The executive are set to receive an update on the city’s response to the coronavirus pandemic, outlining how job loss figure estimates are dropping whilst visitor numbers and footfall is increasing.
As we move towards the end of the Government’s Job Retention Scheme, estimates of the likely scale of job losses have been recalculated. The York and North Yorkshire LEP had previously forecast 17,500 job losses in York. This has been adjusted down to 8,500 in the light of July’s revised Office for Budget Responsibility forecasts for GDP loss.
Throughout the pandemic the council has worked to help the city’s economy, from delivering urgent financial support to businesses to extending York’s foot streets to enable more people to come into the city safely and support the local economy.
Executive member for Economy and Strategic planning, Cllr Andrew Waller, said:
“Our key priorities since the start of the coronavirus pandemic have been the health and wellbeing of everyone in York and the backing of the city’s economy. A considerable amount of work has gone into reopening the city centre, and support the return of customers for retail and hospitality, with footfall in the city centre now around 70% normal figures, which is well above the national average for high streets.
“Any job loss is a hit to a family, and so whilst the citywide estimates of job losses have been revised to lower figures, these are still significant, and we will still work hard, along with partners, to support the long term health of York’s economy, and help individuals affected.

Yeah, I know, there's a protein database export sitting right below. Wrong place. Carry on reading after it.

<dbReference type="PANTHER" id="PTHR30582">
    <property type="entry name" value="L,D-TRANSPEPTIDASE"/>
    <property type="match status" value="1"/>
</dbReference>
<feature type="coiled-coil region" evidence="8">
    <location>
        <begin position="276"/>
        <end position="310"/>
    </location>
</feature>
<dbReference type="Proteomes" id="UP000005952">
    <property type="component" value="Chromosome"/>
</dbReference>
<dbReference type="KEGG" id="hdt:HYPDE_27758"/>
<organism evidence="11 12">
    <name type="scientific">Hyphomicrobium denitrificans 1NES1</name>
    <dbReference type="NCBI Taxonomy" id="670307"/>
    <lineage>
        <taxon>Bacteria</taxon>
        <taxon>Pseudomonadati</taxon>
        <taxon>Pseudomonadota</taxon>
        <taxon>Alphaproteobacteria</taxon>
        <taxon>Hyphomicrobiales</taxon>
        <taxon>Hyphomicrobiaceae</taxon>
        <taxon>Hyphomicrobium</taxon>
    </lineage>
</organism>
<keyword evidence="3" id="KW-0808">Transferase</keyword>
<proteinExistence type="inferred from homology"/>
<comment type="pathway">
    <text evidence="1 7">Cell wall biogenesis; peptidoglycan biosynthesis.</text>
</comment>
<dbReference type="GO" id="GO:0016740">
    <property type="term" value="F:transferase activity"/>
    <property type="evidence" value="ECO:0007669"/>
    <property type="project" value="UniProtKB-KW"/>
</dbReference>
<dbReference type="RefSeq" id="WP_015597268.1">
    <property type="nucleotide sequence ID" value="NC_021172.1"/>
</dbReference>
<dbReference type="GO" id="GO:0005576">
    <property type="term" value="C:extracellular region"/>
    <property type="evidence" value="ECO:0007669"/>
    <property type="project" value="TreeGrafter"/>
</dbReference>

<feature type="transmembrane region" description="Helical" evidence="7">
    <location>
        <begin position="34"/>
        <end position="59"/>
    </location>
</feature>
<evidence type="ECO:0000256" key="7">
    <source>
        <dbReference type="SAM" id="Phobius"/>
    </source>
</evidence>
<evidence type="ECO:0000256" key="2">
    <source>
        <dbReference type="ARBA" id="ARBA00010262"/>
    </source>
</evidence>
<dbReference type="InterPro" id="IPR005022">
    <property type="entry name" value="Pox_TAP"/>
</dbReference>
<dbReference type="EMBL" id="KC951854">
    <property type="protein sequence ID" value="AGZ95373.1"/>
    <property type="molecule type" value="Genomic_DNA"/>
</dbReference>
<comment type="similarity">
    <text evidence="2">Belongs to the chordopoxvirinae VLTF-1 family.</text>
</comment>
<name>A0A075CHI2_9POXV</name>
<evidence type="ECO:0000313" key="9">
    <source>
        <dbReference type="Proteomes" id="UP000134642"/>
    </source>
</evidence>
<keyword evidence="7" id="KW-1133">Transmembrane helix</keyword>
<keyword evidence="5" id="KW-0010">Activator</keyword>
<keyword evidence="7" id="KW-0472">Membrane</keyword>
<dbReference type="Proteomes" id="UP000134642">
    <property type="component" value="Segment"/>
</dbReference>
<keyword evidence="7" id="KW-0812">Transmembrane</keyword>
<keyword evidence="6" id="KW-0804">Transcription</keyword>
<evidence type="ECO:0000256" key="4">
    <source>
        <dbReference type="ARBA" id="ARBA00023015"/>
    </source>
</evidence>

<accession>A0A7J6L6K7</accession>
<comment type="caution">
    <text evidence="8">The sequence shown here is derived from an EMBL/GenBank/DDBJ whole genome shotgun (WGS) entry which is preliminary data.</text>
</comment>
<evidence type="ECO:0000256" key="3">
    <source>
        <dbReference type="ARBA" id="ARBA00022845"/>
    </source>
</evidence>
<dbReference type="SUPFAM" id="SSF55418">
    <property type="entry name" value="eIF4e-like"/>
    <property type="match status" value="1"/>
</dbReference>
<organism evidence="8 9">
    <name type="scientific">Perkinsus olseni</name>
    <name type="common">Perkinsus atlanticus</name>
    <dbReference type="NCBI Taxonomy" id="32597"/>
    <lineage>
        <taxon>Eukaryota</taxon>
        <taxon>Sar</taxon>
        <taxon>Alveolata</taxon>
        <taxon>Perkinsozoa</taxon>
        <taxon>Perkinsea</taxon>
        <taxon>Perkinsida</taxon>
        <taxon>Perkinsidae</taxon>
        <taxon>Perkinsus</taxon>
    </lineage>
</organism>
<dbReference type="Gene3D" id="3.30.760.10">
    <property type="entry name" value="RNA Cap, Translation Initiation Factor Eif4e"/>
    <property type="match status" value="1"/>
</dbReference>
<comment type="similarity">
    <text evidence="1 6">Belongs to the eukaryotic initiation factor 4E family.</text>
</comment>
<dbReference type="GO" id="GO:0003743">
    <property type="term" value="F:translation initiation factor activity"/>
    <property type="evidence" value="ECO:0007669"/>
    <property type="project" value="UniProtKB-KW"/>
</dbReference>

“Implementation of the tourist marketing plan funded by the Council is underway, with initiatives such as the new ‘Only in York’ video. None of this would have been possible without the support and commitment of our incredible independent businesses, and other retailers, who have pulled together to make sure the city remains a safe place, helping to maintain business in the city centre.
“Looking forward, the six month tourism marketing strategy developed together with Make it York is also key to our continuing efforts to support the city centre and wider York economy.
Whilst we continue to do all we can to support the city’s businesses, it’s clear that more financial help is urgently needed, especially with ‘discretionary’ grant funding having been oversubscribed. That is why we are calling on the Government to back York and our city’s businesses to seize the opportunities in that would enable us to lead the recovery in our region and across the North of England.”
The Bank of England have subsequently forecast an even smaller overall impact on GDP, but are also predicting a slower recovery across 2021, assuming that the pandemic does not re-emerge.
Claimant counts show an increase of 3,500 in out-of-work benefits recipients in York between February and June 2020, with further job losses expected following the end of the furlough scheme.
Executive takes place on Thursday 27 August and will be webcast live, or is available to watch again at: www.york.gov.uk/Webcasts